Flu is caused by the influenza virus and thus can even persist after strong medications. It affects the lungs and throat along with the nose. Together cold and flu result in 35 billion sick days reported annually across the globe.
According to WHO the death toll by measles is around 367 deaths per day that translates to roughly 134,000 deaths annually.
This viral infection is highly contagious and spreads mostly through infected respiratory droplets suspended in the air. It is marked by the presence of fever, inflammation in the eyes, and reddish elevated bumps all over the skin.
If left untreated, this infection can have even more dangerous consequences such as diarrhea, pneumonia, bronchitis, corneal scarring, and brain inflammation. It can be prevented by the MMR vaccine.
Marked by highly typical uncontrollable coughs that produce a whooping noise, whooping cough or pertussiss is a severe bacterial infection that mostly affects children.
The coughs are episodic in nature and leave the patient fatigued and in severe chest pain. Children with recurrent pertussis infections require hospitalization and are at high risk of other severe lung infections and even seizures.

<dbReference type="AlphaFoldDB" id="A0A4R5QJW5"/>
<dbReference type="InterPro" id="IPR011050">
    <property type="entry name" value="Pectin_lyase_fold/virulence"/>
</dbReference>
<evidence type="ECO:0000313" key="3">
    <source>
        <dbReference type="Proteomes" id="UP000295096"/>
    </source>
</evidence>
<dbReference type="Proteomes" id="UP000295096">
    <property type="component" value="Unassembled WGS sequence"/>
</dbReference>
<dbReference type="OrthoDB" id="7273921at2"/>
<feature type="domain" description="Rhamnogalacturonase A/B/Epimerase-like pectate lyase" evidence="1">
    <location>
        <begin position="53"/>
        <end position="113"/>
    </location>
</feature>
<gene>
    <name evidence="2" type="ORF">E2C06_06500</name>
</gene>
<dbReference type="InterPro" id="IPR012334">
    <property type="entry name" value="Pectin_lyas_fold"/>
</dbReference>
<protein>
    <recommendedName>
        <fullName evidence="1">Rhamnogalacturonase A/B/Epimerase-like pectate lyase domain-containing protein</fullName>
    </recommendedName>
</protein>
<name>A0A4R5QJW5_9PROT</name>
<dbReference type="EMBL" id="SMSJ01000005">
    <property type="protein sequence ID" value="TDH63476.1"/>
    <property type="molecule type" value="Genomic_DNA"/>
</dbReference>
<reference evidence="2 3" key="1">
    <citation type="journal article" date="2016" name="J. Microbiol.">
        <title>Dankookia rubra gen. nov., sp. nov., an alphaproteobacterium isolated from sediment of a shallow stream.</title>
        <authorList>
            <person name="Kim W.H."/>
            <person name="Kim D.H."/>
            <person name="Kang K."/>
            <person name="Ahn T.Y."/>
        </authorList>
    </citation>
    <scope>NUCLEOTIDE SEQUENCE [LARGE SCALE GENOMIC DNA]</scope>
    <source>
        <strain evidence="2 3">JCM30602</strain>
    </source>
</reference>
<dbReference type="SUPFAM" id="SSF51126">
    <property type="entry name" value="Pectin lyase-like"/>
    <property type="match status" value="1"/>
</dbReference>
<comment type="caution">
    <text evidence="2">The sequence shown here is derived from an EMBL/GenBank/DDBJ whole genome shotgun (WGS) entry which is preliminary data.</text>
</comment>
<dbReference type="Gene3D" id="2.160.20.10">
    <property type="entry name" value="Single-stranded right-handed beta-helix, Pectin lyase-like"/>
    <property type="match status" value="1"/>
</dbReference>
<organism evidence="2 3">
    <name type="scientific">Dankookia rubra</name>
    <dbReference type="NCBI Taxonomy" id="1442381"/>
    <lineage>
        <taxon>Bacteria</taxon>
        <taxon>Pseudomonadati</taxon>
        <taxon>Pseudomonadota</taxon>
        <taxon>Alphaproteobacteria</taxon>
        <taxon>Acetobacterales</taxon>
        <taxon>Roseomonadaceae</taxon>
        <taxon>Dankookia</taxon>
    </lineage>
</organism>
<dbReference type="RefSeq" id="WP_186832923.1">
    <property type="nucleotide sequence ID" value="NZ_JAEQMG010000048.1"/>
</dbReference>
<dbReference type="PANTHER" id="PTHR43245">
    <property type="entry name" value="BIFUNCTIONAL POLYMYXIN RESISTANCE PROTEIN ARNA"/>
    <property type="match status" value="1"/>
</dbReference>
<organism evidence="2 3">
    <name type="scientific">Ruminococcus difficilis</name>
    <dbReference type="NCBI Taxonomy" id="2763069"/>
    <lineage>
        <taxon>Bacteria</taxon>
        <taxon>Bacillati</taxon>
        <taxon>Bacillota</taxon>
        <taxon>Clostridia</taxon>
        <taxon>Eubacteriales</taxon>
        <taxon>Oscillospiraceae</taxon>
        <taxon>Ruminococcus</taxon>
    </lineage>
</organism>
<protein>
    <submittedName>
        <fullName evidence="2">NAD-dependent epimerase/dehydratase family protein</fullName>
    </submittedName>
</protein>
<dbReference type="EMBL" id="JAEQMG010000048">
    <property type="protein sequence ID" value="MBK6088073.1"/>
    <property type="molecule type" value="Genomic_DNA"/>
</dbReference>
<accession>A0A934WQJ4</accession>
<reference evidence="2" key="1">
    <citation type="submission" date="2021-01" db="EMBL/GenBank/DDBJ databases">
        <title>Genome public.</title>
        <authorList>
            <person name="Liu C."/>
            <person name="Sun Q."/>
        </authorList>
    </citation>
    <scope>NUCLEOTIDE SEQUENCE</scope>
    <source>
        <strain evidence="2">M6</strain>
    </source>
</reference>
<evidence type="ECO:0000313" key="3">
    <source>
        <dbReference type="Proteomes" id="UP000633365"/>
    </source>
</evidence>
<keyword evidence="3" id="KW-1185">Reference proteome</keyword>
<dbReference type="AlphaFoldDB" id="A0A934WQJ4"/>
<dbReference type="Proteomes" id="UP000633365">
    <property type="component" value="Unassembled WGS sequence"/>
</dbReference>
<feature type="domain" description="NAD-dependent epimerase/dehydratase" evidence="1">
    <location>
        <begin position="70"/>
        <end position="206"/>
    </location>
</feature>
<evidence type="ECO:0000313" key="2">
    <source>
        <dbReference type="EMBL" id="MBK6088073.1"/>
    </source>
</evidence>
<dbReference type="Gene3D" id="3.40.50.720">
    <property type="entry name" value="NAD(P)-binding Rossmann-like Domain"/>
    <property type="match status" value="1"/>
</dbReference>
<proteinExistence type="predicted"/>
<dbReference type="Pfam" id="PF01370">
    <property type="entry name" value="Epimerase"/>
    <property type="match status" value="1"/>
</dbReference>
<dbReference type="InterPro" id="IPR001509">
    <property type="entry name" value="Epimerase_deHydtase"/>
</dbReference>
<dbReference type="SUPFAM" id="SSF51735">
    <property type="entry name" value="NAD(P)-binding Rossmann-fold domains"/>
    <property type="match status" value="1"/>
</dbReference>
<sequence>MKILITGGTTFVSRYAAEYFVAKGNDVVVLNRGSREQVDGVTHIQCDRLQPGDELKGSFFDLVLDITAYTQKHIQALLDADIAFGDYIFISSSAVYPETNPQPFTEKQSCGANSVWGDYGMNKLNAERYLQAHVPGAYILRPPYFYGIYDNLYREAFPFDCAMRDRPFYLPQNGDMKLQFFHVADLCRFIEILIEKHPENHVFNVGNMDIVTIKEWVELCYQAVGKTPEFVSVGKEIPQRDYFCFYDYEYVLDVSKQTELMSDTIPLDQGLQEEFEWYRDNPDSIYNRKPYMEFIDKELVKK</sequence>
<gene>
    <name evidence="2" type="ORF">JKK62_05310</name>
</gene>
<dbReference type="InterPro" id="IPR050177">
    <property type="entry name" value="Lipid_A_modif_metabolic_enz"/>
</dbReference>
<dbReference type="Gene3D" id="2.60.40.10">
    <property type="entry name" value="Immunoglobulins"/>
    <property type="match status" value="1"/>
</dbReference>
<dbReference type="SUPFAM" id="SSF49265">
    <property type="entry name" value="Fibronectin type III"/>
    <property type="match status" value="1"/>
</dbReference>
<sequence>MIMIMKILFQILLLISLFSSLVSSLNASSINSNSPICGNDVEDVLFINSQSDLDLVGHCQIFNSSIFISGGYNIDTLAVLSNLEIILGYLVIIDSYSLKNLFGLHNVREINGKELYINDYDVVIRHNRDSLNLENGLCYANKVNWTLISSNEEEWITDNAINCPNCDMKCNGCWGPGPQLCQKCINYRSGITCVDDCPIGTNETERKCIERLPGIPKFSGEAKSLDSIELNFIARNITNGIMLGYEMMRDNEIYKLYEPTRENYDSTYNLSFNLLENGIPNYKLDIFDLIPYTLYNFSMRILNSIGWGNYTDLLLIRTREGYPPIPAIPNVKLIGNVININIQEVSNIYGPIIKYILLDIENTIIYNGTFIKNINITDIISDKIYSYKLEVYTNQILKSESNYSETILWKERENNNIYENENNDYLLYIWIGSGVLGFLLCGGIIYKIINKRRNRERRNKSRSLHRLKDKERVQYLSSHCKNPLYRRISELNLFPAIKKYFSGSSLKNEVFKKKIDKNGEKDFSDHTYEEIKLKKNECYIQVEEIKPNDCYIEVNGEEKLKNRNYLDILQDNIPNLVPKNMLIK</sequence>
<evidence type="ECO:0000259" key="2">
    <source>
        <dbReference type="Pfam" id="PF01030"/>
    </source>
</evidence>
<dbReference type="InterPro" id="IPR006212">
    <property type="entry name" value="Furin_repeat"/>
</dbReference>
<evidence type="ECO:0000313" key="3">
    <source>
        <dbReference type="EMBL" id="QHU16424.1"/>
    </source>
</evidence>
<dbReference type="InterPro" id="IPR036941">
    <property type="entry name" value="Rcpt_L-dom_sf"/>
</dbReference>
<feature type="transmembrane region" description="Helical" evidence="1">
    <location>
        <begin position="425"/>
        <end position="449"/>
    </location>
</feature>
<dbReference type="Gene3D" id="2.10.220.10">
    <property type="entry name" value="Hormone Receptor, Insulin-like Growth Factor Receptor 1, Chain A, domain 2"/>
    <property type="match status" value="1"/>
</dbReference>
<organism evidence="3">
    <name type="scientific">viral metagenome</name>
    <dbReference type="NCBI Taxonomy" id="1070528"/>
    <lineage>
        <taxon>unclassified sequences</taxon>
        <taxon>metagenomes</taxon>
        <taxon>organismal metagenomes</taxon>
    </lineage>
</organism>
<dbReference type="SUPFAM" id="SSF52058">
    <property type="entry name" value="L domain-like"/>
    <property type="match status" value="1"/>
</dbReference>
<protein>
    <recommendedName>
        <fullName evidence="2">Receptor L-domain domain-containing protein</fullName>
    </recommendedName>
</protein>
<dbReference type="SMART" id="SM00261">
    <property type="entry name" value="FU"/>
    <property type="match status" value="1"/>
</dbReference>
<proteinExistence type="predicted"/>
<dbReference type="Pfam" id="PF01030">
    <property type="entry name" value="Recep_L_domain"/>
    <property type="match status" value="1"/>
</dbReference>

Before the vaccine for pertussis was introduced, every year 175,000 cases were reported. It may be fatal in 1% of all children who are diagnosed with the infection.
Did you know that conjunctivitis affects 6 million people every year? Or, that 1% of all primary care hospital visits is due to conjunctivitis? Yes, this particular infection of the conjunctiva ( a thin membrane that covers the eyes and eyelids) is one of the mostly commonly diagnosed infections worldwide.
This could be brought on by either pathogens, such as bacteria or virus, or by environmental allergens, such as pollen or dust.
This is a highly communicable disease which can easily spread by sharing of clothes, bedding, and personal care items.
Lack of sanitation and even swimming in infected water could result in conjunctivitis. Neonatal conjunctivitis which is spread by the N. gonorrhea bacteria (STD) can even lead to permanent blindness.
Mosquitos and stagnant water
Warm and tropical weather conditions are ideal for microbial and mosquito growth and have thus resulted in the widespread epidemic of malarial infection.
This is a highly communicable disease caused by the Plasmodium parasite which is transferred from the bite of a female Anopheles mosquito.
As per WHO reports, every year roughly 200 million people fall victim to malaria. It is marked by the presence of extremely high fever, chills and shivering, vomiting, and headaches.
In the advanced stage, it can also cause respiratory dysfunctions, low blood pressure, and impaired renal functions. Of all the cases of malaria reported globally, 90% of them are endemic to the sub-Saharan region of Africa.